Posted by Sandy Yu on 11.21.2019
By this time in the year, your focus is likely set on how you’ll revamp and improve your internal communications strategy for 2020. You know the weight it has on your company’s success, and you need to make sure it’s primed for optimal employee engagement, direct and transparent, and unique to your organization's needs. But are you really planning for the long haul?
According to a recent study by Gatehouse, 51% of internal communicators say that their company doesn’t have a long-term vision for their strategy. With rapidly changing trends and ever-evolving employee needs, it’s crucial to understand the widespread impact of your efforts and how the adjustments you make now will affect the future.
If you’re ready to look past yearly planning and into true long-term strategy, follow these four steps:
Be acutely aware of the communication skills of your leaders at all levels. Gatehouse found that 56% of internal communicators note poor communication skills from middle management, and cite how the shortcoming is detrimental to their efforts.
You won’t be successful without the inclusion of your leaders. From your C-suite executives down, everyone should be familiar with and prepared to meet your expectations. Be sure to provide the resources they need to effectively communicate with their team, and be diligent about offering up-to-date communications training at all levels of the organization.
The mobile boom keeps getting bigger. In fact, a recent study by Zenith predicts that 24% of all media consumption in the world will happen on mobile devices in 2019. And that number is expected to jump by 4% in just one more year. Brands everywhere are forced to reconsider how they reach consumers, clients, and their team. When it comes to your internal communications strategy, you need to focus on ease of accessibility — enter mobile.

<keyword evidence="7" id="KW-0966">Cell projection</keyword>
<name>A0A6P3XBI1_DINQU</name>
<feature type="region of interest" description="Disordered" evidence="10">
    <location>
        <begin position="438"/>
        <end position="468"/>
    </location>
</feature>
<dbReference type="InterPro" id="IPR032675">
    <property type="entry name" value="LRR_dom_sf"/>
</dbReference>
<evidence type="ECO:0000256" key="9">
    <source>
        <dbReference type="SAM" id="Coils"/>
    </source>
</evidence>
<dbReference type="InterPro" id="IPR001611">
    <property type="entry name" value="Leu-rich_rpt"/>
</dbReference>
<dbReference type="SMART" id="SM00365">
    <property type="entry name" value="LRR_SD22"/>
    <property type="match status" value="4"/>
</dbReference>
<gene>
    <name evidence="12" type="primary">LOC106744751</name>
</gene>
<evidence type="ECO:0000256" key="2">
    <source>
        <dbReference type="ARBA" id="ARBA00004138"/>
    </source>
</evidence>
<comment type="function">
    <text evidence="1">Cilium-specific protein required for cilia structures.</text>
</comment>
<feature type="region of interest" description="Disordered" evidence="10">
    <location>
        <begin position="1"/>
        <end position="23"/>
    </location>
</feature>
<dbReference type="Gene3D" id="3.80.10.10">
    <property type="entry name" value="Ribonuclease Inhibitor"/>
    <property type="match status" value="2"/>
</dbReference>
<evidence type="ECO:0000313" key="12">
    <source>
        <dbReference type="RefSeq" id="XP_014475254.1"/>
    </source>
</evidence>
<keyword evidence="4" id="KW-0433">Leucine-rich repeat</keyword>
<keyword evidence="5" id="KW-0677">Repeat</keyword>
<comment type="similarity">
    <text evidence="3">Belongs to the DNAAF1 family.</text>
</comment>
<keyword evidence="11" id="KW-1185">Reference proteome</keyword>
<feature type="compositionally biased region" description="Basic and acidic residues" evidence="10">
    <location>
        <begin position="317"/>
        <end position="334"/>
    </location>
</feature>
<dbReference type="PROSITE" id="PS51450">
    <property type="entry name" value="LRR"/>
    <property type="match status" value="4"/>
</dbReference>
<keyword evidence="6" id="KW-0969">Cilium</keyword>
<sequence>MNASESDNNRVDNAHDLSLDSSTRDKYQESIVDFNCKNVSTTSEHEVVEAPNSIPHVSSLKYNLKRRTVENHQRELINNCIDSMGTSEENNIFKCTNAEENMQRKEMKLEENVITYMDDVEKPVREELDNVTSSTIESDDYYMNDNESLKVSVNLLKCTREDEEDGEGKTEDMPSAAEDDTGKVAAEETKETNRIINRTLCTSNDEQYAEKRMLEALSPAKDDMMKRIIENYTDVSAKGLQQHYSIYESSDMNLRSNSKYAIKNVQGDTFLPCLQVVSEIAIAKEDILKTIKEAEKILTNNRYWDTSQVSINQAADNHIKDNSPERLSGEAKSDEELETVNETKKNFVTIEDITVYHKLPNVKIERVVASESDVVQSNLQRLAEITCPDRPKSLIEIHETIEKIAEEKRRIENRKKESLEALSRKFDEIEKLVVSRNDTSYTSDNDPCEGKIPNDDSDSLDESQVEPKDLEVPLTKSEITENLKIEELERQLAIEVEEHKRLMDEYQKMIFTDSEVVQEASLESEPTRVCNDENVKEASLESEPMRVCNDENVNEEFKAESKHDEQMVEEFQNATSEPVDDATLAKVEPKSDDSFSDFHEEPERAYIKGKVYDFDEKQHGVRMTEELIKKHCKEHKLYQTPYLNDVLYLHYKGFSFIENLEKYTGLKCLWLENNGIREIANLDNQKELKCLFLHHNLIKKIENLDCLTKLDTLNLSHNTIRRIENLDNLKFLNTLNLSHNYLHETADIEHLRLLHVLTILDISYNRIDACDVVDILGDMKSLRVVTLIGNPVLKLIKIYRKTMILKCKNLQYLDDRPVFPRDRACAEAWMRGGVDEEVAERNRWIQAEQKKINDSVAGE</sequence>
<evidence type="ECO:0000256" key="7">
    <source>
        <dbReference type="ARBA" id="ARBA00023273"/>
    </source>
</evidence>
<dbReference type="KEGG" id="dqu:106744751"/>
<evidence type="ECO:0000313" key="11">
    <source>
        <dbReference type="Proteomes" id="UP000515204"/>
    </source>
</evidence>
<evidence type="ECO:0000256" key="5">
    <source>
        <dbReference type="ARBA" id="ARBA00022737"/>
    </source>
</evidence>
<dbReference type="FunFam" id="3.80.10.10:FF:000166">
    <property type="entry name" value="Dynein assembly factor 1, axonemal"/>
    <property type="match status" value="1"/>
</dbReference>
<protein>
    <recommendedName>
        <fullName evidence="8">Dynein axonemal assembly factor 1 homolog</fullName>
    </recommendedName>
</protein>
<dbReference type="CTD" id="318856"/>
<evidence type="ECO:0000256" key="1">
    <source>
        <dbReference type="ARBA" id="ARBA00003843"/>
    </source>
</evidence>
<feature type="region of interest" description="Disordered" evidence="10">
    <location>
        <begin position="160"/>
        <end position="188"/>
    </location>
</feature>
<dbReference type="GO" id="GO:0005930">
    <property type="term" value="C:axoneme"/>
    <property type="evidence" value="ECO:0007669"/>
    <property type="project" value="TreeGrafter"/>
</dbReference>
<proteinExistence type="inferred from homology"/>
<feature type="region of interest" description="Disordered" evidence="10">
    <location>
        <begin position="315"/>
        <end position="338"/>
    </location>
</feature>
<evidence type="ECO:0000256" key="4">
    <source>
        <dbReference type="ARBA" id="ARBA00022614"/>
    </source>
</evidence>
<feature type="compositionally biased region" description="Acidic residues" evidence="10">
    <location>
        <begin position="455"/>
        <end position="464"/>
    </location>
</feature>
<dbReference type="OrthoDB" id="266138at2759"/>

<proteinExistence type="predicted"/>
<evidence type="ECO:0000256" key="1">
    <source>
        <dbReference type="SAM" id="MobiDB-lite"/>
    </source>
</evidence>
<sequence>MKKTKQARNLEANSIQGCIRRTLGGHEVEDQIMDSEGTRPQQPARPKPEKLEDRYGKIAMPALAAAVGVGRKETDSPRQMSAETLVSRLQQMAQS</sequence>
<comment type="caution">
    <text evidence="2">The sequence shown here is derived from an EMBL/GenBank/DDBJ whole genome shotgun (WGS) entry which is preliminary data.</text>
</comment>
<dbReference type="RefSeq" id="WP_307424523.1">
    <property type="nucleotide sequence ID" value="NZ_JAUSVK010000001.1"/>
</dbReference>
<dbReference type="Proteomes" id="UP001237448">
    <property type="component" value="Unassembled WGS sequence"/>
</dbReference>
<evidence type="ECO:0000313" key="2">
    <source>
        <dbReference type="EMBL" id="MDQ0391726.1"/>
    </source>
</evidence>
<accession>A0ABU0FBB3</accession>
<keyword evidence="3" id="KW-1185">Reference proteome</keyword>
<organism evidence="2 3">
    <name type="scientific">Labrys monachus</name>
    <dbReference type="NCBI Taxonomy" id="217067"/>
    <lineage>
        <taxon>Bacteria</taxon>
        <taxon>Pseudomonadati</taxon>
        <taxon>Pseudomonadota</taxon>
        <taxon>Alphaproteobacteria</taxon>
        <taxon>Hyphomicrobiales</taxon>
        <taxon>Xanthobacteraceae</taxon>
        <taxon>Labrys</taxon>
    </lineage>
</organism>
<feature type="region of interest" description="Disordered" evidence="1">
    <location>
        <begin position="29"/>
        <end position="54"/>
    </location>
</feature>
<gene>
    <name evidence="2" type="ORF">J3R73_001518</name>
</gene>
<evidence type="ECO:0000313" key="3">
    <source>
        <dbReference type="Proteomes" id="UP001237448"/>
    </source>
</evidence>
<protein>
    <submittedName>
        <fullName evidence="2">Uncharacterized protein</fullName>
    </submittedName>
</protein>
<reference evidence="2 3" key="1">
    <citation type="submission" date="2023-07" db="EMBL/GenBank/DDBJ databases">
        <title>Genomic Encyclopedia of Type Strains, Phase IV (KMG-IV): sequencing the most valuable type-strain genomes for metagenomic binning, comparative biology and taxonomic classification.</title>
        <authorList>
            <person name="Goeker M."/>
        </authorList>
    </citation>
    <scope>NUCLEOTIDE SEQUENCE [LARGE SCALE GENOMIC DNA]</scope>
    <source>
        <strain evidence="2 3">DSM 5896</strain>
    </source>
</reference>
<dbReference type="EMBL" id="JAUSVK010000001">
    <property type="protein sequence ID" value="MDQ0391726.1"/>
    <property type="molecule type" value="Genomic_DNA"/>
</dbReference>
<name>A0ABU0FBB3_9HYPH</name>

Connect with employees on the pathways that are convenient for them. Quick, meaningful connections paired with the instant gratification of mobile communication provides information on their terms. Instead of making them log on and search, give them exactly what they need in the palm of their hand (literally).
While you’re serving two different audiences with internal and external communication, your efforts don’t have to be completely separate. Your ultimate goal is — at a high level — exactly the same for both parties: deliver accurate, transparent, and valuable information that will build connections and trust with your reader.
While it can be a struggle to get your team to pay attention to internal communication, taking a more holistic approach can help boost employee engagement. Focus less on concepts of “who needs to know what” and devote time to creating multi-functional marketing material that provides helpful and relevant information to the reader.
For a truly long-term strategy, adding on and adding on isn’t a feasible option. Keep a close eye on metrics and KPIs, and don’t hang on to methods that don’t work.
Spend three to six months following the same pattern, and measure closely to see if you’re gaining traction with your efforts. With experience, you’ll learn the delicate balance of how to identify when something isn’t working and when something just needs a bit more time to take effect.
Your team’s needs will never stop evolving, so your internal communications strategy needs to be constantly changing, too. Focus your efforts on measurable and meaningful goals that will work for the benefit of your team.